Sunday, July 23, 2006

MinGW's tricky prologue code

Continuing with my ongoing test program extract_kyra.exe from the scummvm tools I've been looking at the very first call in main. It would appear that this exe was compiled with stack checking runtime code enabled. That very first call is to a short little procedure that takes a single parameter in the eax register; the number of bytes to subtract from esp. Here's a disassembly of the procedure:

push ecx
mov ecx, esp
add ecx, 8

cmp eax, 1000h
jb short loc_40534D
sub ecx, 1000h
or dword ptr [ecx], 0
sub eax, 1000h
jmp short loc_405336

sub ecx, eax
or dword ptr [ecx], 0
mov eax, esp
mov esp, ecx
mov ecx, [eax]
mov eax, [eax+4]
jmp eax

It not only subtracts the requested number of bytes from the stack pointer, it also tests the stack every 4k to ensure that a stack overflow hasn't occured. This is all very amusing but it isn't the kind of stuff we want to see in a decompilation. If you're interested in low level detail like this, a disassembler is the tool to use to discover it.

The first thing we have to do is modify Win32BinaryFile::IsStaticLinkedLibProc to return true when it is passed the address of this procedure. I decided to encapsulate the pattern which recognises this procedure in a function called IsMinGWsAllocStack which just does a memcmp on the literal bytes. If the procedure contained any relocations I'd have to do something more complicated, but thankfully this one doesn't.

Next, I need to modify Win32BinaryFile::SymbolByAddress to return an appropriate name for any procedure that matches the pattern. I chose __mingw_allocstack, but I might modify this later if a more appropriate name (like the one the mingw programmers actually used) becomes known to me.

Finally, I need to modify PentiumFrontEnd::helperFunc to recognise this name and replace the call with a single statement: *32* r28 := r28 - r24.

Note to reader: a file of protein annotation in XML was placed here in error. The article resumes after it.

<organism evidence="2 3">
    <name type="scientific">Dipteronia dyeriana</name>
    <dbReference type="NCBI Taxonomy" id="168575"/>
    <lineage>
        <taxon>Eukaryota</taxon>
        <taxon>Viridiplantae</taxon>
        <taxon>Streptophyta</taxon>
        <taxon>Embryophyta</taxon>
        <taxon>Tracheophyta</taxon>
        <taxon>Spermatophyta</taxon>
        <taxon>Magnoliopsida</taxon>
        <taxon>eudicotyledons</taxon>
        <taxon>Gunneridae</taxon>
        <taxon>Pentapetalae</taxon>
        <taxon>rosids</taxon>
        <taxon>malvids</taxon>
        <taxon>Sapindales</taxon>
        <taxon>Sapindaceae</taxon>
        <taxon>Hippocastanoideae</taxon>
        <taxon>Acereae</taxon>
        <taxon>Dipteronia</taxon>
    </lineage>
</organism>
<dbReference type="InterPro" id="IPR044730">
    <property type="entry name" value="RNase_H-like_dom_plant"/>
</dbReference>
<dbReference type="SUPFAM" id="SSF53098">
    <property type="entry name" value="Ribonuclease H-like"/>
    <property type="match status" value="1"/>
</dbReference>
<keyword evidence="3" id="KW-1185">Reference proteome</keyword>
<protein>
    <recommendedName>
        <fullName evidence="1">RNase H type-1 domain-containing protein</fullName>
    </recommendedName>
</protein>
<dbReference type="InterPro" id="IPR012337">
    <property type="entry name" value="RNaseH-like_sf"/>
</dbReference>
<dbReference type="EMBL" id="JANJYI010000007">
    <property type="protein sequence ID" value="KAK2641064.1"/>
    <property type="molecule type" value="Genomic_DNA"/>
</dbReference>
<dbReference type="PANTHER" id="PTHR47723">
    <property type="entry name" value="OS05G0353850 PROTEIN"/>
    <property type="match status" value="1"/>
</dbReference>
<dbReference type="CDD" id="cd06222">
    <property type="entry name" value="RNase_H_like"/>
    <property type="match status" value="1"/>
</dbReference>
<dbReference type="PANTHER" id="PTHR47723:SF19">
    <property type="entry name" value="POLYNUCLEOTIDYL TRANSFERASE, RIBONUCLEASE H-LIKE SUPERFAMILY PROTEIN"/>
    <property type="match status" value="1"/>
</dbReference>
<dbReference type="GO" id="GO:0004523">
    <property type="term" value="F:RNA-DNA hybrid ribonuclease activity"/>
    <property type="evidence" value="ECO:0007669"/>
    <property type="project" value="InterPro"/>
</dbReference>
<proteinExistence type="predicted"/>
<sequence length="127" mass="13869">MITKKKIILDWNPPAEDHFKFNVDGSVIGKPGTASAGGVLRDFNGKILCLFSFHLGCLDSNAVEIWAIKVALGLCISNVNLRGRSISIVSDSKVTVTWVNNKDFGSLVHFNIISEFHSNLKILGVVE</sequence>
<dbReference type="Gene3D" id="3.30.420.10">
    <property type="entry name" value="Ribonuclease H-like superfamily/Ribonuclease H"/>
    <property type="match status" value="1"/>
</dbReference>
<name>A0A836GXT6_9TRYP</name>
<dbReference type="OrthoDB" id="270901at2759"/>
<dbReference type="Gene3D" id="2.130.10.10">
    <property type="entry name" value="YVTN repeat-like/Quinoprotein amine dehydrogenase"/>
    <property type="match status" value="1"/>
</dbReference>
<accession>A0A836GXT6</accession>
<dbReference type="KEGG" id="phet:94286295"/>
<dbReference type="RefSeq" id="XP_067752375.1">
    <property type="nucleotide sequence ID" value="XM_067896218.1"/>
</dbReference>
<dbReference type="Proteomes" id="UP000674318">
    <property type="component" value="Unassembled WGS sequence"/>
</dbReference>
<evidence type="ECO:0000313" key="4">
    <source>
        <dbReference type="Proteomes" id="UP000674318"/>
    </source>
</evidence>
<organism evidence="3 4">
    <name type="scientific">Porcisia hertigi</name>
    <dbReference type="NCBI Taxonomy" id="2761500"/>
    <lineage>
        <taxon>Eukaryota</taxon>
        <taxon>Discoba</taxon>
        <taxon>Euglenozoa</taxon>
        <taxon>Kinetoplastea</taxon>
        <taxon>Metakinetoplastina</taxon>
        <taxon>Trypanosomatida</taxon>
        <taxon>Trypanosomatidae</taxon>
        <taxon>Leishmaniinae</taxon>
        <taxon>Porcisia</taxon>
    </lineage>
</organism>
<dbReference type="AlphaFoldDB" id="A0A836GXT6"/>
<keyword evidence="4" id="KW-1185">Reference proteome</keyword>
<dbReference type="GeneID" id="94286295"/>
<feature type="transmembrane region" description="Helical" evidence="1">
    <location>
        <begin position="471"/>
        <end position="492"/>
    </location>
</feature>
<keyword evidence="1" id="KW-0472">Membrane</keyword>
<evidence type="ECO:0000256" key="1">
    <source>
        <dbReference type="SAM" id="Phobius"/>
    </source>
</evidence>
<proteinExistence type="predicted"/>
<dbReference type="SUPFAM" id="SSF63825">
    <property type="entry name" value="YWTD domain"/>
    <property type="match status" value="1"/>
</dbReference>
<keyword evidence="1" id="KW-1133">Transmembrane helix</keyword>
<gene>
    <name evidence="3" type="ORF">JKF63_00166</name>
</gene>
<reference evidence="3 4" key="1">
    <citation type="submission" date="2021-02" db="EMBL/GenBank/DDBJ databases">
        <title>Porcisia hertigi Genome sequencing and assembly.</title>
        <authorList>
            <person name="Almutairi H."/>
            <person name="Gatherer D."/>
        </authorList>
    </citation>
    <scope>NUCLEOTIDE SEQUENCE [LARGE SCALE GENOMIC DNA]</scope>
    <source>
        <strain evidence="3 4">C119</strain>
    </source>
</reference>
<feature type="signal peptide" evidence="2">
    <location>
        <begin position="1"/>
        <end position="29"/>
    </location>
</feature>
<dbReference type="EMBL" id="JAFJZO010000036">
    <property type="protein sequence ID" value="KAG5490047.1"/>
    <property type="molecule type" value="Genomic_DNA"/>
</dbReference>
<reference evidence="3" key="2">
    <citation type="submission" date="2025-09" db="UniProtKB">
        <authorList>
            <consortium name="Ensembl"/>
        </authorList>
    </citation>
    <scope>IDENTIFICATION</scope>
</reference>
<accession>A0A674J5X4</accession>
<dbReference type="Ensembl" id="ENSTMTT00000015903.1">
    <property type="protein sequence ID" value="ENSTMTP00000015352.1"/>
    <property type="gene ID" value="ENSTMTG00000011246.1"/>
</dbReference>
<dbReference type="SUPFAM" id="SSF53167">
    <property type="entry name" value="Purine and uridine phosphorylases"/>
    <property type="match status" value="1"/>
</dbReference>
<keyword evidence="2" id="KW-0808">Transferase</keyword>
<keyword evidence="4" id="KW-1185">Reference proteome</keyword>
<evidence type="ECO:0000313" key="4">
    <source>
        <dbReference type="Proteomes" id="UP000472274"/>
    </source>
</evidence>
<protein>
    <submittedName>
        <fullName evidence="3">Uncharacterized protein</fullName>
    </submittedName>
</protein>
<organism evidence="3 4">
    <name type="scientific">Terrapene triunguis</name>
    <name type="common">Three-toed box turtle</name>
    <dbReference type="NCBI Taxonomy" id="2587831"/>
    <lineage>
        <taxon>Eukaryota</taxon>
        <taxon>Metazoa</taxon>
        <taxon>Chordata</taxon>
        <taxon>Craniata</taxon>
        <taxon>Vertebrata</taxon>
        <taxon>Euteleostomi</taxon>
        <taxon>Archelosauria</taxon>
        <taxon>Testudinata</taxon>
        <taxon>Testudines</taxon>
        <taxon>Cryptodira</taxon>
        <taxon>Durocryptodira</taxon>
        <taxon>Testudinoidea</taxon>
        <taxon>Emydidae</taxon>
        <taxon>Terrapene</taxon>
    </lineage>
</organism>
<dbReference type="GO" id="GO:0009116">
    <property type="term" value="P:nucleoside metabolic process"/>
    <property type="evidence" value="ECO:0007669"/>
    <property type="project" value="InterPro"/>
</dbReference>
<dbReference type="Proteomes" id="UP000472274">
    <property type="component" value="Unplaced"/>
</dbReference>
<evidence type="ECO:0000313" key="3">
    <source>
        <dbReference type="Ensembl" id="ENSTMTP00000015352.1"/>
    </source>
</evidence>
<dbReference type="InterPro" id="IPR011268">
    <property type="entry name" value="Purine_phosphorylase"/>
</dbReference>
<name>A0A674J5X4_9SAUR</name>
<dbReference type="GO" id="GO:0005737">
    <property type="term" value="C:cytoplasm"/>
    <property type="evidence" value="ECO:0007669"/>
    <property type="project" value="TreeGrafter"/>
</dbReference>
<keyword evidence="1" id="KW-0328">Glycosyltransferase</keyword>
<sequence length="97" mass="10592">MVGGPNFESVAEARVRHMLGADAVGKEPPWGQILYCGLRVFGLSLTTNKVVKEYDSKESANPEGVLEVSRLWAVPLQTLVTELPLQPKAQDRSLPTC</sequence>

Here's my changes to Win32BinaryFile.cpp and pentiumfrontend.cpp.

The next two procedure calls in main look like they're part of the runtime initialisation code too. I'll recognise and remove them. In summary, I now recognise five static library procedures in MinGW exes: __mingw_allocstack, __mingw_frame_init, __mingw_frame_end, __mingw_cleanup_setup, and an inline asm implementation of malloc. As a result, I have reduced the number of user procedures to be decompiled from 70+ to 7. Here they are; still atrocious, but there's now less of them. Turning on Mike's dataflow based type analysis makes the output different and sometimes better. Seeing as Mike is actively working to make this better I've modified the GUI to use dataflow based type analysis by default. Eventually I've got to add some more options to the init phase of the workflow so you don't have to recompile to fiddle with different options.


  1. I think this function is alloca (or more likely __alloca). The parameter is the amount of data to allocate. The strange stack accesses are probing consecutive pages of the stack so the VMM commits pages. I haven't confirmed that this is correct by checking MinGW, but it looks very much like Visual C++'s alloca code.

  2. IDA Pro identifies it as __chkstk, but looking at the MinGW code it appears to have some other name. Whatever, we know what it does.

  3. What about AI and pattern training, based on standardized test programs? When the high level code of such a program is known, the compiler/linker added parts can be identified automagically, and can be remembered in a library.